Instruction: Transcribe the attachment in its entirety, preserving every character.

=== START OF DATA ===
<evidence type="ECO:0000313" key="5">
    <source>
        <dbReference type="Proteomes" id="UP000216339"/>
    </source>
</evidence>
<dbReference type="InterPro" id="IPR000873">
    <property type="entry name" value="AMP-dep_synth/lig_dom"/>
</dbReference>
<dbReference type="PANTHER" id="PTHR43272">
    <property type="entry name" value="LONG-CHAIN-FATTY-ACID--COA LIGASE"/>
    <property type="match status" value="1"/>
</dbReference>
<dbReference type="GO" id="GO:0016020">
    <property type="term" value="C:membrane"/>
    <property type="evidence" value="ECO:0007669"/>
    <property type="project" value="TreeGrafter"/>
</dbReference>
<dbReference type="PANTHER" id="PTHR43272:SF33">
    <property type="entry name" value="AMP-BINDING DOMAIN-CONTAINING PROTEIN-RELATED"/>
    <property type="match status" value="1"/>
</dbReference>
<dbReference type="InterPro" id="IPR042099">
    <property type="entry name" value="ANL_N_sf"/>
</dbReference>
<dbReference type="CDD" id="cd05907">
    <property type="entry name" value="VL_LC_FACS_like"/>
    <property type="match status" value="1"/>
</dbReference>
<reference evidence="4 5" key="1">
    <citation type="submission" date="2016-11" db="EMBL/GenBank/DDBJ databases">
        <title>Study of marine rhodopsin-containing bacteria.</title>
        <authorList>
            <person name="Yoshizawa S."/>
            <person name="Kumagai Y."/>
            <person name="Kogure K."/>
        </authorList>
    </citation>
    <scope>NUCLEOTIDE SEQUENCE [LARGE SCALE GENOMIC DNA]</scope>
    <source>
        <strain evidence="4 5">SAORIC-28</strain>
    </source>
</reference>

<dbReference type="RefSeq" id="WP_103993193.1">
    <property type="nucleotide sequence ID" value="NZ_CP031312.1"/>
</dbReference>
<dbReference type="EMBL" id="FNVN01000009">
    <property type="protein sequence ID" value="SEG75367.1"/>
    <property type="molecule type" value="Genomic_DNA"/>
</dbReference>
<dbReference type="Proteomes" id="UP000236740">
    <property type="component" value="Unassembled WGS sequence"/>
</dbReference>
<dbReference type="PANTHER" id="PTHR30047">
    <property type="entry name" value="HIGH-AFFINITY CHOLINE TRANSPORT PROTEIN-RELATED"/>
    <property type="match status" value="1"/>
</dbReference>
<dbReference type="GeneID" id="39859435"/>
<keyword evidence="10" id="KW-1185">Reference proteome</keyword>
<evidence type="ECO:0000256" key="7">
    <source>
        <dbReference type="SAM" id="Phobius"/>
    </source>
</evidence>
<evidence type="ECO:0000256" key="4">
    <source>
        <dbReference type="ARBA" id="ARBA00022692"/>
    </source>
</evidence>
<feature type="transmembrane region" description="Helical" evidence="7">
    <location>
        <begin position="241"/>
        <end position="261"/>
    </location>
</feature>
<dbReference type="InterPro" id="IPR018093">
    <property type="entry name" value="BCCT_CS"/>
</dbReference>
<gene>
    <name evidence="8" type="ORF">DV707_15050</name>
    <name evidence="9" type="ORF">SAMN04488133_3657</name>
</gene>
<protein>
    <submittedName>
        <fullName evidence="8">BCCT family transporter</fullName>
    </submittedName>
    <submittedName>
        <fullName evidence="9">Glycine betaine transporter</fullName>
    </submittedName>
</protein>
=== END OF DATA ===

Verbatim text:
<evidence type="ECO:0000313" key="5">
    <source>
        <dbReference type="Proteomes" id="UP000216339"/>
    </source>
</evidence>
<dbReference type="InterPro" id="IPR000873">
    <property type="entry name" value="AMP-dep_synth/lig_dom"/>
</dbReference>
<dbReference type="PANTHER" id="PTHR43272">
    <property type="entry name" value="LONG-CHAIN-FATTY-ACID--COA LIGASE"/>
    <property type="match status" value="1"/>
</dbReference>
<dbReference type="GO" id="GO:0016020">
    <property type="term" value="C:membrane"/>
    <property type="evidence" value="ECO:0007669"/>
    <property type="project" value="TreeGrafter"/>
</dbReference>
<dbReference type="PANTHER" id="PTHR43272:SF33">
    <property type="entry name" value="AMP-BINDING DOMAIN-CONTAINING PROTEIN-RELATED"/>
    <property type="match status" value="1"/>
</dbReference>
<dbReference type="InterPro" id="IPR042099">
    <property type="entry name" value="ANL_N_sf"/>
</dbReference>
<dbReference type="CDD" id="cd05907">
    <property type="entry name" value="VL_LC_FACS_like"/>
    <property type="match status" value="1"/>
</dbReference>
<reference evidence="4 5" key="1">
    <citation type="submission" date="2016-11" db="EMBL/GenBank/DDBJ databases">
        <title>Study of marine rhodopsin-containing bacteria.</title>
        <authorList>
            <person name="Yoshizawa S."/>
            <person name="Kumagai Y."/>
            <person name="Kogure K."/>
        </authorList>
    </citation>
    <scope>NUCLEOTIDE SEQUENCE [LARGE SCALE GENOMIC DNA]</scope>
    <source>
        <strain evidence="4 5">SAORIC-28</strain>
    </source>
</reference>

<dbReference type="RefSeq" id="WP_103993193.1">
    <property type="nucleotide sequence ID" value="NZ_CP031312.1"/>
</dbReference>
<dbReference type="EMBL" id="FNVN01000009">
    <property type="protein sequence ID" value="SEG75367.1"/>
    <property type="molecule type" value="Genomic_DNA"/>
</dbReference>
<dbReference type="Proteomes" id="UP000236740">
    <property type="component" value="Unassembled WGS sequence"/>
</dbReference>
<dbReference type="PANTHER" id="PTHR30047">
    <property type="entry name" value="HIGH-AFFINITY CHOLINE TRANSPORT PROTEIN-RELATED"/>
    <property type="match status" value="1"/>
</dbReference>
<dbReference type="GeneID" id="39859435"/>
<keyword evidence="10" id="KW-1185">Reference proteome</keyword>
<evidence type="ECO:0000256" key="7">
    <source>
        <dbReference type="SAM" id="Phobius"/>
    </source>
</evidence>
<evidence type="ECO:0000256" key="4">
    <source>
        <dbReference type="ARBA" id="ARBA00022692"/>
    </source>
</evidence>
<feature type="transmembrane region" description="Helical" evidence="7">
    <location>
        <begin position="241"/>
        <end position="261"/>
    </location>
</feature>
<dbReference type="InterPro" id="IPR018093">
    <property type="entry name" value="BCCT_CS"/>
</dbReference>
<gene>
    <name evidence="8" type="ORF">DV707_15050</name>
    <name evidence="9" type="ORF">SAMN04488133_3657</name>
</gene>
<protein>
    <submittedName>
        <fullName evidence="8">BCCT family transporter</fullName>
    </submittedName>
    <submittedName>
        <fullName evidence="9">Glycine betaine transporter</fullName>
    </submittedName>
</protein>